Dear Mr. President,
Seize the moment this Wednesday. Make the education of America’s youth the number one issue to secure “the dream” for each and every child. When you stand on the exact spot where Dr. Martin Luther King delivered his “I Have A Dream Speech” 50 years ago, you owe it to MLK’s legacy to spell out a plan to eradicate poverty and injustice through education.
At a wedding I attended last week, I sat by a 29-year-old African American man and talked good old American politics over a cigar late into the evening. This man was exceptionally well read and a self-avowed history buff.
Without his generation, you would never have been elected President, so I was taken aback when he asserted that you were a weak President. He felt you have been too cautious for the times. He felt you have kowtowed and cowered to the neo-conservative wing of the Republican Party on seminal issues. We both agreed your administration’s communication apparatus has failed you.
I found myself defending your accomplishments since you were inaugurated in January 2009. Both my cigar partner and I were watching in person from the Capital lawn that incredible, freezing day, when you took the oath of office.
My defense of your presidency is grounded on the fact you have not had a willing partner to reach consensus on solutions to our greatest problems. If you had a working partnership with the Republican Party to “compromise” on the big issues, like education, immigration reform, gun control, poverty, the environment, alternative energy, crime and foreign policy, we would be making significantly more progress.
That said, I argued with my new friend that we have made progress thanks to your calm and thoughtful leadership. Healthcare will become available to 31 million more Americans because of your leadership in passing the Affordable Health Care Act of 2009.
Your first Inaugural Address was soaring. Your voice boomed and echoed with righteousness, setting forth a vision of an America rising up from the depths of the current crises, to become that beacon of hope for others once again. You said, “The time has come to reaffirm our enduring spirit; to choose our better history; to carry over that precious gift, that noble idea, passed on from generation to generation: the God-given promise that all are equal, all are free, and all deserve a chance to pursue their full measure of happiness.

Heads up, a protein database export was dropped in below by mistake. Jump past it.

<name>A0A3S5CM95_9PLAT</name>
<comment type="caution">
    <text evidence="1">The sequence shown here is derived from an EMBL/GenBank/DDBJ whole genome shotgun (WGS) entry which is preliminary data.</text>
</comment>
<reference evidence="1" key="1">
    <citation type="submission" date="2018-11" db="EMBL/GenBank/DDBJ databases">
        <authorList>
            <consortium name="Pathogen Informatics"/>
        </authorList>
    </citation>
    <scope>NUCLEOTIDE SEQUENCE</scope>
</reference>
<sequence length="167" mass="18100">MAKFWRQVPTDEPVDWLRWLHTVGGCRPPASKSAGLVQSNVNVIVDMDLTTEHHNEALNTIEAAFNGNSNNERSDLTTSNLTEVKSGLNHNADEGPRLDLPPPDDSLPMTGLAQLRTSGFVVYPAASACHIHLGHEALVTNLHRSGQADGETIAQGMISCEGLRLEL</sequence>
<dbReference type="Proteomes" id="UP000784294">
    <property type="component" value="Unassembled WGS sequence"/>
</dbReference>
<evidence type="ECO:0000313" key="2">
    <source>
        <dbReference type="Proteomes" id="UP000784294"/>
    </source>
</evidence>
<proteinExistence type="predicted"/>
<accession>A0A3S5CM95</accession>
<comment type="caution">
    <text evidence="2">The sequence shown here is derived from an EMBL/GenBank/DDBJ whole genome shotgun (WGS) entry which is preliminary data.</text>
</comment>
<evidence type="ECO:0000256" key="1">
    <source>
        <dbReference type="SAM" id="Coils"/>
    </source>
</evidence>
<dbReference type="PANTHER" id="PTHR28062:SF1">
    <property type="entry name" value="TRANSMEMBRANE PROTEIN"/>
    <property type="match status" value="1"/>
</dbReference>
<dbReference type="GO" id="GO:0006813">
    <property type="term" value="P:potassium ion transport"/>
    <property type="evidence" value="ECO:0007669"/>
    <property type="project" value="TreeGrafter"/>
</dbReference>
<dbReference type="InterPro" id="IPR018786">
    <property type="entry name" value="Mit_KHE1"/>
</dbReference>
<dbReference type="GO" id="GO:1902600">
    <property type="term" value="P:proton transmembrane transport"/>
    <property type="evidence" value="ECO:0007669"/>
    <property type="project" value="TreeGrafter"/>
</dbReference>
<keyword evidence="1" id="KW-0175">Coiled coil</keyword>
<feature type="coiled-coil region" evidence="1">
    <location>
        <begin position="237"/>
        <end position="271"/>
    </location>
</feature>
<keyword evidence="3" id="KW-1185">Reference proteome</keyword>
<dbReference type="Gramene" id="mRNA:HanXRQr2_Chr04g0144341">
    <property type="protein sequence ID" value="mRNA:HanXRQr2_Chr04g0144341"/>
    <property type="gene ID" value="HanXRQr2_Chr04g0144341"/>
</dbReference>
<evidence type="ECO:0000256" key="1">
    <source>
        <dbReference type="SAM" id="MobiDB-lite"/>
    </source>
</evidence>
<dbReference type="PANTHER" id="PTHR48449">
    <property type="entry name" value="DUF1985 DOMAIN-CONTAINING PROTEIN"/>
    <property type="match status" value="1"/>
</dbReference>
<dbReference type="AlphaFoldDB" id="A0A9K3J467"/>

Mr. President, I implore you to seize the moment Wednesday afternoon to reset the educational agenda. The full measure of happiness and MLK’s Dream can only be achieved for each and every child if our public education system is one of the best in the world. We know we have lost ground the last several decades.
A year before MLK addressed those assembled on the Capital Mall, John F. Kennedya gave a historic speech at Rice University. This was prompted by the Soviet Union’s launch of Sputnik, which demonstrated to the world that we were no longer the leading technology power on the planet. President Kennedy, in front of 40,000 spectators, boldly declared, “We choose to go to the moon.” In less than seven years, the once impossible goal was a reality.
In order to accomplish this audacious goal, we needed a country and a government determined to fund the effort with the best technology and minds. Kennedy set the course, and we stayed on target with bipartisanship. The world, and particularly our nation, benefited tremendously from the vision. Neil Armstrong setting his foot on the moon’s surface of Tranquility Base was inspiring to many.
Mr. President, as you have espoused, a quality public school education must begin with high quality early learning experiences. In addition, each and every classroom from the “hilltops of New Hampshire” to the “curvaceous slopes of California” must have a quality, caring teacher, well prepared with the tools needed to ensure achievement for each and every child. All our schools, preschool through high school, must have a leader as equipped to lead as our military officers who graduate from our nation’s academies.
I believe that if we put the goal of eliminating the achievement gap by 2020 as the nation’s highest priority, we can achieve this result. It will take bold measures and a President willing to clearly articulate the importance of doing so to realize “the dream” of MLK.
In my view, eliminating the achievement gap is infinitely easier than landing a man on the moon as we did in July 1969. We know what works for all children to achieve. All we have to is act.
Mr. President, please make education a focus once again. It can be done.
Joseph Di Salvo is a member of the Santa Clara County Office of Education’s Board of Trustees. He is a San Jose native.